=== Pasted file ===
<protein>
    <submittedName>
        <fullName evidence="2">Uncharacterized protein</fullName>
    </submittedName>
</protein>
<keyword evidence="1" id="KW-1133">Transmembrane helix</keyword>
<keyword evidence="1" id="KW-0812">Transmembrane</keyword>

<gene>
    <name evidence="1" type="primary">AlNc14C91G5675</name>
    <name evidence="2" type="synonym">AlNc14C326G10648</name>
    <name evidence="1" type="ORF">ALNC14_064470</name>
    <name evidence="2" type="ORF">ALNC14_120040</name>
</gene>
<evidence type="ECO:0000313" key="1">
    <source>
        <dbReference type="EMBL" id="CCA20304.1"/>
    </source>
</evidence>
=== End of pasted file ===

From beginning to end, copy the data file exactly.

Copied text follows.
<protein>
    <submittedName>
        <fullName evidence="2">Uncharacterized protein</fullName>
    </submittedName>
</protein>
<keyword evidence="1" id="KW-1133">Transmembrane helix</keyword>
<keyword evidence="1" id="KW-0812">Transmembrane</keyword>

<gene>
    <name evidence="1" type="primary">AlNc14C91G5675</name>
    <name evidence="2" type="synonym">AlNc14C326G10648</name>
    <name evidence="1" type="ORF">ALNC14_064470</name>
    <name evidence="2" type="ORF">ALNC14_120040</name>
</gene>
<evidence type="ECO:0000313" key="1">
    <source>
        <dbReference type="EMBL" id="CCA20304.1"/>
    </source>
</evidence>